LAKE CRYSTAL — The parts all seem to be in place and running smoothly for the Cruz ‘IN Lake Crystal car show.
Hot rods: check. Aftermarket enhancements: definitely check. Music: check, with all the classic hits piped through speakers.
But it was not just residents who funneled into the town of roughly 2,500 on Thursday night. Car aficionados and base-level appreciators alike piled into the main drag, temporarily increasing its population by about 24 percent by the estimates of those who regularly attend Cruz ‘IN Lake Crystal.
One such duo came all the way from Nicollet, but Lance Severin and Brian Novak were not any two random car guys. They are organizers of Cruz ‘IN Lake Crystal’s sister event Cruisin on Pine & 99, named for the roadways in Nicollet the event occupies. Like Cruz ‘IN Lake Crystal, Cruisin on Pine & 99 was put together by the town’s chamber of commerce.
“They’re embracing it. We in Nicollet are embracing it,” Severin said. “If you have that many people coming into your town, you need to take advantage of it.”
And Lake Crystal did just that. With about 200 cars occupying Main Street and the closed West Humphrey Street and others filing into other side streets, the town was hopping.
Guests age 21 and older looking at Shelby Cobras or classic Impalas could do so with a beer in hand. That’s because the city police allowed open beer bottles within a few blocks of the event’s epicenter, said Judi Reed, director of the Lake Crystal Area Chamber of Commerce.
“It hasn’t been a problem,” Reed said with a roaring supercharged 1970s Camaro muffling her voice.
Where some came to the show with classic American muscle, Donnie “Bondo” Hiniker showed off his Frankenstein of a Pontiac Grand Prix.
“The center of the hood is a ’94 Camaro. A buddy of mine found it in a ditch," Hiniker said. “It beats walking.”
Where some added chrome to their wheels, Hiniker attached paper plates. Where others cut away hoods to show off aftermarket air intakes, Hiniker attached a plastic Batman-themed plastic engine.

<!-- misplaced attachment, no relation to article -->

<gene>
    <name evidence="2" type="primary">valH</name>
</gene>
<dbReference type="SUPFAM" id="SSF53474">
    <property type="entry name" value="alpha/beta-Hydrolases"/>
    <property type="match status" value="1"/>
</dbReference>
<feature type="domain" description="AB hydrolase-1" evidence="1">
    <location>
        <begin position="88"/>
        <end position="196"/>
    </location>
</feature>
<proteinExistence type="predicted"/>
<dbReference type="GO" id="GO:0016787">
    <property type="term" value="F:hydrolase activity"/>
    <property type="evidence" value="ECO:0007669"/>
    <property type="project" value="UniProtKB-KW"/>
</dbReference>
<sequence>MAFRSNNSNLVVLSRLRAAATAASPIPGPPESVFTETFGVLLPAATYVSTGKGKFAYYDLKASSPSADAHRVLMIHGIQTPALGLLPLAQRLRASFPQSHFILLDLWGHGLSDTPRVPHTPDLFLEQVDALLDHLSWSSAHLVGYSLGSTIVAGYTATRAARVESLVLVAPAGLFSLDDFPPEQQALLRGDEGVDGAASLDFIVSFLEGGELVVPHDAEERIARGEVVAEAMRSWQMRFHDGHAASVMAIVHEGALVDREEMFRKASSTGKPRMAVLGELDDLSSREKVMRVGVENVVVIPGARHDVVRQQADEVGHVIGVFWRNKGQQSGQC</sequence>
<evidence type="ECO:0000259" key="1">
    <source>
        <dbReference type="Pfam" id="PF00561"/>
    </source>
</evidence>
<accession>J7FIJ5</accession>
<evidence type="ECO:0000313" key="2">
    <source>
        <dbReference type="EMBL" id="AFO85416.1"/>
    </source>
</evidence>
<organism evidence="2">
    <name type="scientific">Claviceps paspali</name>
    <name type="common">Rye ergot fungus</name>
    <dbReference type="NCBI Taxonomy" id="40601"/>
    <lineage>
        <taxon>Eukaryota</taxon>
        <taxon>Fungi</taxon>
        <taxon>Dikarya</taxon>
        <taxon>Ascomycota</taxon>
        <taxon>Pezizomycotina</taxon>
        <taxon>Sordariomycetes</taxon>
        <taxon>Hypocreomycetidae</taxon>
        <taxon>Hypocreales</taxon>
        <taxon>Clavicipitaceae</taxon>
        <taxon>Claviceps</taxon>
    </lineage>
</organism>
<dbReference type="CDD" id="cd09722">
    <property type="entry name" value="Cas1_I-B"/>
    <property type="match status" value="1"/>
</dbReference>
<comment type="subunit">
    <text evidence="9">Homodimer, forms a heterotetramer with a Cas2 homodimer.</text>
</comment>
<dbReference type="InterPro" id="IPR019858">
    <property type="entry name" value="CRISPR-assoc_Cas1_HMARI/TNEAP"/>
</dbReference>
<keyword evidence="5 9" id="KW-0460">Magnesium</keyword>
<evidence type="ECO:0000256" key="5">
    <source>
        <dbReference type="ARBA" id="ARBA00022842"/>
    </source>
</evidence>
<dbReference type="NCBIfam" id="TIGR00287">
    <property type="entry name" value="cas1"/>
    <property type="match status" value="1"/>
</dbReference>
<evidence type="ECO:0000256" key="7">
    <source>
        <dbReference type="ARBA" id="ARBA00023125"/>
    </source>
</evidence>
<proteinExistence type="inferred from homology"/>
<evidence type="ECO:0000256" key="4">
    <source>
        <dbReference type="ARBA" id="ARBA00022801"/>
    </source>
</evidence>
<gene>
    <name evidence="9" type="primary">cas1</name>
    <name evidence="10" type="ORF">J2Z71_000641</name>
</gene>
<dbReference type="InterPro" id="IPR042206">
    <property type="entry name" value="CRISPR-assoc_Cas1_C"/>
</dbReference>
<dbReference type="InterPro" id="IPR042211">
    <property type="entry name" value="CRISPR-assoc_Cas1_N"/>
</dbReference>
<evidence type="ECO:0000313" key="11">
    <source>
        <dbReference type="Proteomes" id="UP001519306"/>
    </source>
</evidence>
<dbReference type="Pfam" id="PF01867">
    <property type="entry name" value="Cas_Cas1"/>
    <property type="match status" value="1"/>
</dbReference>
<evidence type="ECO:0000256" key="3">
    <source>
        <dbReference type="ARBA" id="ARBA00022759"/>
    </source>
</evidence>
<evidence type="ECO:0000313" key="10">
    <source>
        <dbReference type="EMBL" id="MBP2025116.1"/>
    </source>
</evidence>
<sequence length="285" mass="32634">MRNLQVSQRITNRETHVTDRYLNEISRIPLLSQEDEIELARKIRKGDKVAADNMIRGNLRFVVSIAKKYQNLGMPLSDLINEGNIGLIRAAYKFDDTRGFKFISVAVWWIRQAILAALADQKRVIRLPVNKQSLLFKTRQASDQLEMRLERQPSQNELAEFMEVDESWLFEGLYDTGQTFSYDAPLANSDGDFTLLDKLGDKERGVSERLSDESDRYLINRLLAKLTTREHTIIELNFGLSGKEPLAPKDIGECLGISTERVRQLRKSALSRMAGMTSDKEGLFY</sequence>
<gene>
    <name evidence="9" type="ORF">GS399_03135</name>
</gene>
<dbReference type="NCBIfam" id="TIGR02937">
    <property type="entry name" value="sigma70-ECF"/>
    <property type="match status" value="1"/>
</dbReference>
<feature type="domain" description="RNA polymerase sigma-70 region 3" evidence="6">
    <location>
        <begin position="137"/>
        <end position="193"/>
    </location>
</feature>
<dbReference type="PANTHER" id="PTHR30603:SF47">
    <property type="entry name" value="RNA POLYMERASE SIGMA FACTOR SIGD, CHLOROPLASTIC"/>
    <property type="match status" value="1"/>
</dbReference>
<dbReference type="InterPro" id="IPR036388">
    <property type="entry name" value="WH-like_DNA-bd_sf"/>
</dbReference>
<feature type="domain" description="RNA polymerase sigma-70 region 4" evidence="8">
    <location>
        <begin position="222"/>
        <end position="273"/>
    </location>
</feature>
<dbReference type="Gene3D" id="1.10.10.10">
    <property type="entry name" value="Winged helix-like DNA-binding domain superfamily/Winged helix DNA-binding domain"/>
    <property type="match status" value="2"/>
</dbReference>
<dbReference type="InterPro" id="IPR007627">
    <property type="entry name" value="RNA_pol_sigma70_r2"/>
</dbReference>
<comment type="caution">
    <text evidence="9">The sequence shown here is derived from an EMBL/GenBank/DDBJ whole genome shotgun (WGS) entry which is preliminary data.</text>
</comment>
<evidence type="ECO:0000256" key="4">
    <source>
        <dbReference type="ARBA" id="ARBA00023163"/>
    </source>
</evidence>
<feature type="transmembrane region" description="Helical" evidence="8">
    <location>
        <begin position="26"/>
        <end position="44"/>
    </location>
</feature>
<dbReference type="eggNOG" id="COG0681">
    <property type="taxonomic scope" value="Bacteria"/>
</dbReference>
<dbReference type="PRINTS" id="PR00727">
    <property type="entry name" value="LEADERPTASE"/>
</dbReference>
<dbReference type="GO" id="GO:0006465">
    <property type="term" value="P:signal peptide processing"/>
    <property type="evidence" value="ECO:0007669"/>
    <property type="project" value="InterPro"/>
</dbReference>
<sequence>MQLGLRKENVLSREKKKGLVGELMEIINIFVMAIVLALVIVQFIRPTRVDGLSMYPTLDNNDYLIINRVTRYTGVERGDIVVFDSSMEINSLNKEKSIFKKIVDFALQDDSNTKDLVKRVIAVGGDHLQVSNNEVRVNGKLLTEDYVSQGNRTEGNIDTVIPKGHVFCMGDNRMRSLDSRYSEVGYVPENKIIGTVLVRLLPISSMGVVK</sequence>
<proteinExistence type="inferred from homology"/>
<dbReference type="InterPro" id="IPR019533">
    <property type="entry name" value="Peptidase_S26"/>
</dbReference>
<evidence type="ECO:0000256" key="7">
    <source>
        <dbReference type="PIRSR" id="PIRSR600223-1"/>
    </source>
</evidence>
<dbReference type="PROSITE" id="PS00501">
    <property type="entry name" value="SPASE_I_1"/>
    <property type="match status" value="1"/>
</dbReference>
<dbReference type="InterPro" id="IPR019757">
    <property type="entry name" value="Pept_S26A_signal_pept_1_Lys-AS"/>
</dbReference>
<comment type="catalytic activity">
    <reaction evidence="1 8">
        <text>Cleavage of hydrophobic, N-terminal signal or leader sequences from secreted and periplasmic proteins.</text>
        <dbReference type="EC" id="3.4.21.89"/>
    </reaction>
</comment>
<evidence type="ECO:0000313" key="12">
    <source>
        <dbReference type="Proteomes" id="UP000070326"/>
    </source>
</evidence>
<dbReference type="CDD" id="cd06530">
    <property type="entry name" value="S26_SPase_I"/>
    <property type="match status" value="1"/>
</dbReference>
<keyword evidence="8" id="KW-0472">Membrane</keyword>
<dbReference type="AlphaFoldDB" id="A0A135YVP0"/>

“It’s low-dollar customizing,” Hiniker said 15 feet from a polished Camaro SS. “Most of the stripes are just colored duct tape and electrical tape.”
Craig Amundson, of North Mankato, the owner of one of only 119 anniversary edition 1999 Pontiac Firebirds, said he appreciates the diversity of the event.
“To each his own," Amundson said. “It may be somebody’s dream car and it may be somebody’s ‘That was the worst car I ever had, and I want nothing to do with it.’”
But in the chaos there is order, Amundson said. “It’s well run and that’s what brings people out.”
The format of the sister events in Lake Crystal and Nicollet are virtually identical, according to Severin and Novak, who worked to adopt the car show Bumpers on Belgrade in North Mankato hours after event organizer Larry Hanson decided to take the event elsewhere.
Hanson cited suffocating permit stipulations brought on by disagreements with a few businesses as one of the reason for Bumpers on Belgrade coming to an end.
“Everyone was devastated, not just car people, when (North Mankato) made us leave. They kept dropping the ball,” Hanson said. “It was going well.”
Some businesses on Belgrade had cited major interruptions to business during show hours. Some residents complained about traffic interruptions.
“We could not come to an agreement,” Hanson said.
Businesses in Lake Crystal don’t seem to have the same complaints.
“We’re not open on any evening.” Nancy Sohler of Grace Thrift Store said. “So, it being that the car show is here, we are open 5 to 9 on the nights that the car show is here.”
Julie Reed seems to be convinced as well. “We’re just really happy with how all the people have supported our community, and there have been some beautiful wheels here."
On April 17, 2017, Hanson pulled his permit for the event in North Mankato. It was only matter of time before Nicollet’s Mayor Fred Froehlich would try to pick up the vacancy and bring Lake Crystal’s sister event to his town. The evening Hanson announced he'd be leaving North Mankato seemed a better night than any, Novak said.
“The next evening we had a meeting at the city building in Nicollet after North Mankato fell through,” Severin said. “Within 35 or so days the event was running, thanks to all the people who helped out.”
Hanson was integral in getting the Nicollet and Lake Crystal events running, lending his tried and true event format to the cities’ chambers of commerce. But as soon as the events got off the ground, he took the back seat and now attends the events as just a fan of classic cars.
“I’m there every time, unless I’m out of town,” Hanson said. “I don’t miss a one.”
Cruisin on Pine & 99 will start its second season Thursday and will alternate Thursdays with Lake Crystal until the close of the season Oct. 4.
Until then, Hiniker will maintain his affinity for mixing and matching all things automotive.
“I told (a friend whose van was rear-ended) to cut it off right behind the front doors and weld a double axle car trailer on the back of it,” Hiniker said. “Two weeks later, he was hauling cars and making wide left-hand turns.”